Run Your Week: Big Books, Sure Bets, & Titles Making News | Book Pulse

Big Books for the Week

The Great Alone by Kristin Hannah (St. Martin’s) leads holds this week.

Other books that will be in demand include:

Look for Me by Lisa Gardner (Dutton).

Force of Nature by Jane Harper (Flatiron: Macmillan).

An American Marriage by Tayari Jones (Algonquin: Workman: LJ stars).

How To Stop Time by Matt Haig (Viking: Penguin).

The Deceivers by Alex Berenson (Putnam: Penguin).

Librarians and Booksellers Suggest

Ten new titles that have impressed librarians and booksellers publish this week, including the #1 LibraryReads pick, The Great Alone by Kristin Hannah (St. Martin’s).
“Leni and her troubled family embark on a new way of life in Alaska’s wilderness in 1974—hoping this is finally the solution for her troubled POW father. In Alaska, Leni and her family are tested and when change comes to their small community her father’s anger threatens to explode and divide the town. This is a beautifully written novel, descriptive and engaging with well-developed characters and a strong sense of place.” —Alissa Williams, Morton Public Library, Morton, IL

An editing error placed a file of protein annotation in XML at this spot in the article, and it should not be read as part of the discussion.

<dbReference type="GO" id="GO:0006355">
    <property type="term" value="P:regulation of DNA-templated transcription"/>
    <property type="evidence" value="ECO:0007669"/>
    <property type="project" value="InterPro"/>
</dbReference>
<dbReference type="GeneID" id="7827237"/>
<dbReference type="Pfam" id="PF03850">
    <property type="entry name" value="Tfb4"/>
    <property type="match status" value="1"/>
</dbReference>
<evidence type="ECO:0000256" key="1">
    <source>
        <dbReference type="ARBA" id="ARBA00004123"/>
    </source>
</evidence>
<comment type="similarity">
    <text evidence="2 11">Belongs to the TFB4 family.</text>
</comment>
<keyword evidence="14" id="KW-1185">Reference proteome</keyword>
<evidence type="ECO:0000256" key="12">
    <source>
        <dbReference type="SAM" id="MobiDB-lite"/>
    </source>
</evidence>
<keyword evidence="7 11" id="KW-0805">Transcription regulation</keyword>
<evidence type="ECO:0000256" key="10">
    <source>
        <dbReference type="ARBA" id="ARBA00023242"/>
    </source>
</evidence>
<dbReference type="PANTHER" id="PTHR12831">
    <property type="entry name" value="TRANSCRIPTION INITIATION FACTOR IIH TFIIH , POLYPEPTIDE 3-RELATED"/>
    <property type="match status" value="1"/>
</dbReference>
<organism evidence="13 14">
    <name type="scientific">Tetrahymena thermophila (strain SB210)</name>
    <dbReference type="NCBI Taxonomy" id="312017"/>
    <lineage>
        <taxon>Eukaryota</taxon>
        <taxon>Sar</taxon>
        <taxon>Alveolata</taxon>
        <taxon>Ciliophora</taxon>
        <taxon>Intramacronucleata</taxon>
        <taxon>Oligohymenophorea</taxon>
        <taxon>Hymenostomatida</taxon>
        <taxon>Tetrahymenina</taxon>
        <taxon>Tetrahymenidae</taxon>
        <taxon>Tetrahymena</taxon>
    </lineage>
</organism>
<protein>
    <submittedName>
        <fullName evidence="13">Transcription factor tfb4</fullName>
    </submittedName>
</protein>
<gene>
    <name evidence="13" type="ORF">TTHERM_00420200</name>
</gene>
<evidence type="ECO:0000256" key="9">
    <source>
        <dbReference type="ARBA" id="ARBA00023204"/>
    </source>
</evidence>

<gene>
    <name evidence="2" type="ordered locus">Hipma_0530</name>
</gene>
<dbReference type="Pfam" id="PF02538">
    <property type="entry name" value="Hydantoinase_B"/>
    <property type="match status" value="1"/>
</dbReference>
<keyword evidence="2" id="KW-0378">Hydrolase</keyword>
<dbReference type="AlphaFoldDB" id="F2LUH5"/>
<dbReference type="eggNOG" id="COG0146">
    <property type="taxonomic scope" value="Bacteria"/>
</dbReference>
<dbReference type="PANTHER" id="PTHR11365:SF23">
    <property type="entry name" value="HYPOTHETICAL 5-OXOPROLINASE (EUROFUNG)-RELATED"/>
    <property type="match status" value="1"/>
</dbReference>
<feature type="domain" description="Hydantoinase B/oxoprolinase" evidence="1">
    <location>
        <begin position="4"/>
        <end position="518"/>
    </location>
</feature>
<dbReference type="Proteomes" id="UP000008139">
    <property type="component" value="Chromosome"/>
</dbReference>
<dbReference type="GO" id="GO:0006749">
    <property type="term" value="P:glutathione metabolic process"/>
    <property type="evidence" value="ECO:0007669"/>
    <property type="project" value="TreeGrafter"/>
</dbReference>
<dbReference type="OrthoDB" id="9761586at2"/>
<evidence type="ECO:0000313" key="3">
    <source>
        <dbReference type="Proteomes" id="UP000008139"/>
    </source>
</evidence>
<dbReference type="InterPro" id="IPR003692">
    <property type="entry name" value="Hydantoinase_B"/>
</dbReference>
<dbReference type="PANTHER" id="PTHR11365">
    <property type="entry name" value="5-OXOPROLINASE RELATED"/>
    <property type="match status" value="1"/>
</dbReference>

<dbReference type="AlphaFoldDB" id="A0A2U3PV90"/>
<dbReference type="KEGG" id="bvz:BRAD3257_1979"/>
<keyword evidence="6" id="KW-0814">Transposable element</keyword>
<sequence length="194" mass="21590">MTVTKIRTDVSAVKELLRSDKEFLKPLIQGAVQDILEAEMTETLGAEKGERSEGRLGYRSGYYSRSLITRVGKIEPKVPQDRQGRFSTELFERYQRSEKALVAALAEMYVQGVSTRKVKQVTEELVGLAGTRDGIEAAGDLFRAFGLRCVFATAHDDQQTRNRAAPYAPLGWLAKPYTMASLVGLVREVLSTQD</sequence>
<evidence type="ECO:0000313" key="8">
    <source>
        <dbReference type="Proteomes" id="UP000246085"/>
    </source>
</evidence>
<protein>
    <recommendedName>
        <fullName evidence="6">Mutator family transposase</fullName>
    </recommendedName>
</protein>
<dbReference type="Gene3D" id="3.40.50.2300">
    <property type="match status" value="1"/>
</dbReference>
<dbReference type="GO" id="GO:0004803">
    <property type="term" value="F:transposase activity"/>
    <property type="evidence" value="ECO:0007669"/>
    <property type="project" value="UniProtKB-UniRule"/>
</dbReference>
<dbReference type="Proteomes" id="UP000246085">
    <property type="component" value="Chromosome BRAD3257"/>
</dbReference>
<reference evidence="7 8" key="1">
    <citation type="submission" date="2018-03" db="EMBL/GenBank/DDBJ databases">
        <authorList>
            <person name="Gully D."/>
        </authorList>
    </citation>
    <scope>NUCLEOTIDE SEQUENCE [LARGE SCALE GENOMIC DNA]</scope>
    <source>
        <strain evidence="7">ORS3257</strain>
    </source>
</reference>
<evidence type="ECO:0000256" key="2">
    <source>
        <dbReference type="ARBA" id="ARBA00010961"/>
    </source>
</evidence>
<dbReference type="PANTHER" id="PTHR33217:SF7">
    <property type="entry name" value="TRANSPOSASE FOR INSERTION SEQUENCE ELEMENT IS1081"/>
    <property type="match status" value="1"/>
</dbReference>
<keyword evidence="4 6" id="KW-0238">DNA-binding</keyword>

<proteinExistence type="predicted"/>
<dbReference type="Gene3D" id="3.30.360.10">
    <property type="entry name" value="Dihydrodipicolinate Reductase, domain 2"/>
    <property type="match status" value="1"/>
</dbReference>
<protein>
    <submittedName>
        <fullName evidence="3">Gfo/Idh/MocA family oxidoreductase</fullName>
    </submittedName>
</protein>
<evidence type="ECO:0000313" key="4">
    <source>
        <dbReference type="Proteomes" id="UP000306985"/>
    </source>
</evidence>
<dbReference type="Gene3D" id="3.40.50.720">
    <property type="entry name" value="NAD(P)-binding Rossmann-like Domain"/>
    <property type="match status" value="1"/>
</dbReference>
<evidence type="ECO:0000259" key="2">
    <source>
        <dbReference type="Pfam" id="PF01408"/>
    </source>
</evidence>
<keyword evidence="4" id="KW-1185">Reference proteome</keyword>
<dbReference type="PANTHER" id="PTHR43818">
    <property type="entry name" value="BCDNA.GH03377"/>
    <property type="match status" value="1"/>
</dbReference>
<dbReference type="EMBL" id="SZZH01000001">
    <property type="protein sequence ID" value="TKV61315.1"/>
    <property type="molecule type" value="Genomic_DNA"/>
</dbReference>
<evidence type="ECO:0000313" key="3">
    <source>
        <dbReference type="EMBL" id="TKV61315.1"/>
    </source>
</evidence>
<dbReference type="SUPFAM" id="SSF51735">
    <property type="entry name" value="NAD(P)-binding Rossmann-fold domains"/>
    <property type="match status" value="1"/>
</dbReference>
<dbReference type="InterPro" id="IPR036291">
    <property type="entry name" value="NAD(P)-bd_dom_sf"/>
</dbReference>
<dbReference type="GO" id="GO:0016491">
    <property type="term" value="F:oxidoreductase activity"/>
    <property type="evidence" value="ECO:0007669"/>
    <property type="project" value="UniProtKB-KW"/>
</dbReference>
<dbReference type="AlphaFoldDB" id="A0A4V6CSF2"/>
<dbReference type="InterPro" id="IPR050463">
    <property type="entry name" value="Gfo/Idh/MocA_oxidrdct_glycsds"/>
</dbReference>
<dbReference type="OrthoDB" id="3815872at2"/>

It is also an Indie Next selection:

“Kristin Hannah’s The Great Alone is a powerful, compelling story of survival—survival of the natural elements and of the human spirit. It’s 1974, and 13-year-old Leni Allbright lives with her devoted mother, Cora, and abusive father, Ernt, who was a prisoner of war during Vietnam. America is changing after the war, and Ernt thinks their best chance at a fresh start is to move off the grid, to America’s last frontier—Alaska. Grizzlies, wolves, and dropping temperatures are Leni’s worries outside of her family’s cabin, but as Ernt’s battle with his demons rages on, it’s no safer inside. The result is a beautifully descriptive, heart-wrenching adventure.”—Hillary Taylor, Lemuria Bookstore, Jackson, MS

Other titles librarians and booksellers agree upon include An American Marriage by Tayari Jones (Algonquin: Workman).
“Celestial and Roy are newly married professionals leaning in to a bright future when Roy is convicted of a crime he did not commit. This is not a heroes vs. villains tale with a tidy resolution. It is a complicated, messy, moving, and thought-provoking story about love, family, and the wide-reaching effects of incarceration. Book clubs get ready!”
—Jennifer Alexander, St. Louis County Library, St. Louis, MO